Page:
Over the last few years, travelers welcomed a new type of airline known as “ultra-low-cost carriers” or, in travel industry parlance, “ULCCs.”
You may have never heard of many of these airlines, but they are a key reason we’ve seen airfares come down this year. When a ULCC enters a market, major airlines usually pay attention and lower fares accordingly.
Domestically, ULCCs include Allegiant, Frontier, and Spirit Airlines. European ULCC’s include include WOW Air and Ryanair. Norwegian Air acts like a ULCC, but considers itself a low-cost, high frills carrier along the lines of JetBlue or Virgin.
Have you flown on an ultra-low-cost carrier yet? What did you think?
While ULCCs have been around a while, I still frequently hear from readers who are shocked SHOCKED to discover all the extra fees that come with those ultra-low fares. This include nearly everything from drinks and meals to carry-on bags and advance seat selection. Some even charge to print a boarding pass if you did not do it at home.
Here’s one of the most recent reader letters. Take a read and let me know what you think. Is it okay for a ULCC to charge for a bottle of water? Please leave your comments below.
Dear Mr. McGinnis,
As an expert traveler, blogger, and columnist who has written extensively about traveling and has been an advisor to frequent travelers at SFGATE, you were the person I thought of, who could address in your columns the risks of flying with a low-cost airline.
I would like to share with you my experience regarding a recent flight that I took on August 23rd on a low-cost carrier called WOW airlines, an Icelandic airline (wowair.com) from San Francisco to Paris. I decided to fly on this airline because the cost of the ticket was a lot cheaper than on other airlines ($760 round trip + $77 to check a bag). At the time, I was aware that flying with WOW meant that items such as food and beverages were not complimentary. [Currently, WOW Air is promoting fares as low as $440 roundtrip between SFO and Iceland for fall trips. From the east coast, fares are as low as $239 round trip. That is CHEAP!]
I have experienced this when traveling on other low-cost airlines in Europe such as EasyJet. I didn’t mind this, seeing as the duration of the flights were usually short, i.e. no longer than three hours.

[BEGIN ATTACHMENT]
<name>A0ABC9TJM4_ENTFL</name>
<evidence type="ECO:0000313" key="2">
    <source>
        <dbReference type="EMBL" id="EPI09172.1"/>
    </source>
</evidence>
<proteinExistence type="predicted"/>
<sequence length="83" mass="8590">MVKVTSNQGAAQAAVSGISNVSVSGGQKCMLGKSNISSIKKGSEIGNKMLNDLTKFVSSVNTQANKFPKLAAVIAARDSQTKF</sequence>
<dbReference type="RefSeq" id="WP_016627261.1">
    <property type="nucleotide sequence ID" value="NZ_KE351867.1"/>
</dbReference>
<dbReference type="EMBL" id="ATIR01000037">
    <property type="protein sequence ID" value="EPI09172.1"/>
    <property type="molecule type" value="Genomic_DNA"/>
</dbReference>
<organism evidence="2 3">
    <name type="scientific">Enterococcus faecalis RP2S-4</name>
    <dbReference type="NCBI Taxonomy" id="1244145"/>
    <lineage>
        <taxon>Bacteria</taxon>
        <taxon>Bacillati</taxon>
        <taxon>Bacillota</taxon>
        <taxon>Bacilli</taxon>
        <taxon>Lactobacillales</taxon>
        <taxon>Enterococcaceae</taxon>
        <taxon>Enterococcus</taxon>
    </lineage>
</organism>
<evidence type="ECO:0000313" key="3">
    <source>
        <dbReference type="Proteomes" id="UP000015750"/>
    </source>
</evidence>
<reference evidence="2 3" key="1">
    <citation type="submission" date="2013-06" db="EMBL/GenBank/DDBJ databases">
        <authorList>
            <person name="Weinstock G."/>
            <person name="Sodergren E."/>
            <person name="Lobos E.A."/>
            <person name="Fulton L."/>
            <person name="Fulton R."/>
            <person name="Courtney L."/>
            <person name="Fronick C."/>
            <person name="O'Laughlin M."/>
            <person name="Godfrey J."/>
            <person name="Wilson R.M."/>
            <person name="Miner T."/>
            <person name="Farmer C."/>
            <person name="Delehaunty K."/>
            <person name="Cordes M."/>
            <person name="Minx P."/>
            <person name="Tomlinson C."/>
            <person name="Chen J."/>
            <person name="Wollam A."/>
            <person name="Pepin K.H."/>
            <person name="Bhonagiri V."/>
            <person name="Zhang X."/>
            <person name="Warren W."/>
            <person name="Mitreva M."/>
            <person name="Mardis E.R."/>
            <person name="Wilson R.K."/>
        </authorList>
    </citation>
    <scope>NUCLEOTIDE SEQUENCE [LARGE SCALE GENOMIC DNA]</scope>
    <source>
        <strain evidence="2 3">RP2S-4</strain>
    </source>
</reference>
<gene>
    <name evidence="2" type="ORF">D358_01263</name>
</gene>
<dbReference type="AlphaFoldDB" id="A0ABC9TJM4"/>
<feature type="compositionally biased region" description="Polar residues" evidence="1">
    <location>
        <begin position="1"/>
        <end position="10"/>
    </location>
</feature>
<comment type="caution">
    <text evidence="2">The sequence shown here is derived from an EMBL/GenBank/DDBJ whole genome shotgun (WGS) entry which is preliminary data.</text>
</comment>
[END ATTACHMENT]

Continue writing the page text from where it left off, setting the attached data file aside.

However, I had assumed that on longer flights, the airline would provide passengers with food and beverages free of charge. I was stunned when I discovered that on the first leg of the flight from San Francisco to Keflavik, the main airport in Iceland, food and beverages were not complimentary. This was after all an 8-hour flight! I believe that flights that are transatlantic and longer than six hours, should provide at least some food to their passengers.
While I wasn’t thrilled about this, I told myself that this is the way low-cost airlines work. If I pay less, then, this is to be expected.
What I did not expect was having to pay for water on this flight! I had taken a water bottle with me and had drunk all of it. When I asked if I could refill my water bottle, the flight attendant came back with a water bottle and a portable credit card machine. She told me that it cost three dollars to buy the water bottle.
I was shocked. How could they charge for water? It’s a basic need! Plus, the cost was ridiculously high for a water bottle. I told her that I just wanted to fill the bottle with water, but she replied that they only had water bottles.
Related: What’s it like to fly Norwegian Air?
I refused to pay. This was really beyond the pale. How could a flight not have water readily available to its passengers? What if there was an emergency and a passenger needed to drink water ASAP? Would they charge him/her, too? Because I didn’t want to pay for water, I didn’t drink anything for several hours until I arrived in Paris.
When I came home, I wrote to the airline to inform them that I was very displeased with the fact that they charge for food and beverages, especially water on an 8-hour transatlantic flight. Soon after I wrote them, I looked at reviews of the airline online only to discover that it received scathing reviews due to poor customer service and its tendency to lose luggage, have significant delays, and be unavailable or unhelpful to passengers when they needed information about their flight.
I received yesterday a reply from WOW. Here it is:
Replied on Thursday August 25th:
Thank you for getting in touch with us. We are firm believers in the business model “you pay for what you use”. We are a low-budget airline so all extra services are not included in the ticket price and come for an additional charge.
We believe it’s unfair for our guests to pay for something they have no intention of using. That is why you are allowed to choose what you pay for, you do not pay for anything you do not use.
Feel free to write back should you have any more questions!
Have a nice day.
I found this answer unacceptable and appalling. As a result, I deemed it important to inform the community of travelers about this airline and its treatment of its passengers. By sharing our stories with travel experts and advisors, we can show that this kind of behavior is unacceptable and, in my view, amoral. I believe that low-cost airlines should be held accountable for the way they operate and treat their passengers.
Thank you very much for having taken the time to read this.
So readers, what do you think? Is it okay for an ultra-low-cost carrier to charge $3 for a bottle of water? Would you pay for it?
Please leave your comments below.
This post originally appeared on Chris’s SFgate blog, The Frequent Travel Adviser. The post has attracted more than 300 comments and was the most popular post on SFgate two days this week.